It would be a number of years before she started being called the name she became famous with: Your Mama. Not a child any longer. And she took the name shortly after learning the truth about the room. And Jim.
(to be continued?)
“Heading down to the basement again, Jenny?”
“Nah. Just hanging around, waiting for dad.”
“Good.” Todd A. assumed a less rigid stance. “There’s nothing to see down there, you know.”
“I know. I don’t go down there any more.” Jim A. had coached her well.
“Before you go, Keith, a word about your daughter.”
“Jenny?” Keith laughs nervously. “What’s she been up to *now*, hee?”
“Nothing that she hasn’t been up to the past 3 months. Listen. Just keep her out of your room, okay? That’s *your* room. She shouldn’t have the keys.”
“She doesn’t,” Keith defended himself. “She just knows the code. She found out somehow.”
“The code is just between *us*, Keith.”
“I know, I know. She just… found out. I don’t know how. Maybe Jim.”
“Tell her that there’s spooks down there,” Todd A. then requested. “Tell her, heck, tell her the truth and that you use to, well, you know…”
“I know.” Keith B. knew that Todd A. was joking with this.
“Change the locks. Change the code.”
“We can’t do that,” Keith deadpanned back. “You know we can’t do that.”
“There’s one other option.” Todd A. leaned back. “You say… she has a beautiful singing voice.”
“Let’s hit her on the head with a reality pipe. We, the *bank*, will give you a home in the middle of just completed Sandpiper Court.”
Keith shook his head then put his hands on his hips, indignant. “*Really*? You know that’s out of the Fantasy Zone. How will we dream?”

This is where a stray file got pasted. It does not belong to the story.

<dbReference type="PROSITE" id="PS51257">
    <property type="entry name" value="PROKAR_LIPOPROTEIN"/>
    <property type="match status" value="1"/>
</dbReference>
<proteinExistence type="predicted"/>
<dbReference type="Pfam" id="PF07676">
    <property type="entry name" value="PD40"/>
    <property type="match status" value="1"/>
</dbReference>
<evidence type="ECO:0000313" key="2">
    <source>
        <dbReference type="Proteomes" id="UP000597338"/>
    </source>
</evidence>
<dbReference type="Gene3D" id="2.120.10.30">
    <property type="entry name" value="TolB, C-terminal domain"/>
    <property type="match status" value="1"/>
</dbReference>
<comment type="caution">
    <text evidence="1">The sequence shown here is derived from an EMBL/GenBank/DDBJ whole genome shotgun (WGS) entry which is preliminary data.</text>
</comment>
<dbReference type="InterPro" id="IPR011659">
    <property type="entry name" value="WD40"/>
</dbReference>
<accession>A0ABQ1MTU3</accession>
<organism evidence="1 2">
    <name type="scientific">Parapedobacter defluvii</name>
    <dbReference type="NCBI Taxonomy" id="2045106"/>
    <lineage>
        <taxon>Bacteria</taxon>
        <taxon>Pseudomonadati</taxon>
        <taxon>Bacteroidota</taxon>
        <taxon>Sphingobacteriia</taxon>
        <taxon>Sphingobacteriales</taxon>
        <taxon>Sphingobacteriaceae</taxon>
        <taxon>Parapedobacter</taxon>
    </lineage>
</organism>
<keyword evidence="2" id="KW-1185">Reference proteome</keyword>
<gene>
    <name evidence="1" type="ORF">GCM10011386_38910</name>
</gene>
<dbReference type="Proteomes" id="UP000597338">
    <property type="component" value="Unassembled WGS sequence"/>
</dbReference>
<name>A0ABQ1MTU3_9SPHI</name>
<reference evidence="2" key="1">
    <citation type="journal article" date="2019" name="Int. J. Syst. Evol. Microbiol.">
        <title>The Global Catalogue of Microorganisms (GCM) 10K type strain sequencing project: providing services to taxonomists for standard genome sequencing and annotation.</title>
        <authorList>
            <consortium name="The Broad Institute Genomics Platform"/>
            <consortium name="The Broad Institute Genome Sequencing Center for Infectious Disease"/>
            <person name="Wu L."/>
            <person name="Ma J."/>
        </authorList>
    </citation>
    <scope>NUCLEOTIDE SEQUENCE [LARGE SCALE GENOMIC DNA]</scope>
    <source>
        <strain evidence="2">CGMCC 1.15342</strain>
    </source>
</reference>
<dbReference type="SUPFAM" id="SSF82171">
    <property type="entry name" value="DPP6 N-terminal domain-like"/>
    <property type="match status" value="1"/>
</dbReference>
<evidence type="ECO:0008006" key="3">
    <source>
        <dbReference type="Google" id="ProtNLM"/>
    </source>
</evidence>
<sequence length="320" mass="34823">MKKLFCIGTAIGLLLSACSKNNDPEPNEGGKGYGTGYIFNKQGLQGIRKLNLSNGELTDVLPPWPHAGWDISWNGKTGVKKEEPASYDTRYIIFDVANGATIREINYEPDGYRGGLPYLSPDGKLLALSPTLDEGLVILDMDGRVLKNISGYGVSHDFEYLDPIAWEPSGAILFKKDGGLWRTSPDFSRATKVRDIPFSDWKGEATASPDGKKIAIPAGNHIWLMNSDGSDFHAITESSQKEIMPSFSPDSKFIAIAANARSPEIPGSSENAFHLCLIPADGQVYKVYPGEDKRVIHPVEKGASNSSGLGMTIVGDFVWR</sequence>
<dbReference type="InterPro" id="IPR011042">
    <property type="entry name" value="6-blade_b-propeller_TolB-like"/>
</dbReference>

“That’s the price. It’s either that in (the bank’s) estimation. Or the truth about the room. Your truth.”
Keith exhaled loudly, then laughed nervously again, shifting his feet in place. After a pause he threw up his hands. “*Okay*.”
“Great,” exuded Todd A. “And you can keep your job at the bank. It’s too good of a cover.”
(to be continued?)
tour (11, 12, 13) 01
“Not much of a south wall on this one, Bettie. We can give it to them.”
“I’ll put it down as a ‘maybe’,” replied Buster’s more unyielding mate.
“What’s next?” she then adds. “Where’s the 12th?”
“Um. That may take some more scouting.”
“Better get to it. Night is short.”
“Not as short as some nights, Bettie. Let’s go!” They take to the air again. Bettie turns tiny and Buster changes into his bat form to speed things along.
“Didn’t take long. I *think* this is it. If memory serves. Pretty weak overall, eh?”
“Dunno,” says Bettie to Buster-bat. “‘Maybe’, again. Is this what they use to call Golden Sink?”
“That or the other one,” he returns. “Now let’s look at Callingwood. I know where that is — know the sim name.” They fly off once more, to the northeast instead of west (I’ll provide a map soon).
“Hold on, what’s this? (Osiliers) Looks like a sinkhole to me.”
“Nah, Bettie. No texture change. This wouldn’t convince them. Plus it’s not supported by surface infrastructure. Although, again, this *could* have been what they called Golden Sink, the 12th. Unsure.”
“I’ll log it in, whatever.” She checks her inworld map and points northeast. “Callingwood’s just ahead.”
“Hmm, Bettie. Just ‘hmmm’.”
“There’s the texture change,” encouraged Bettie. “Sort of.” She looked around at the large, flat “basin”. But they weren’t allowed to call it that. Both were thinking the word, though. Not sink: basin.
“It’s fascinating nonetheless,” a resigned Buster spoke. “Some quite interesting
mountain hill country to the north. I suppose, also, this is what Baker Bloch called the Satori Flats. In looking at it again, I agree with that name.”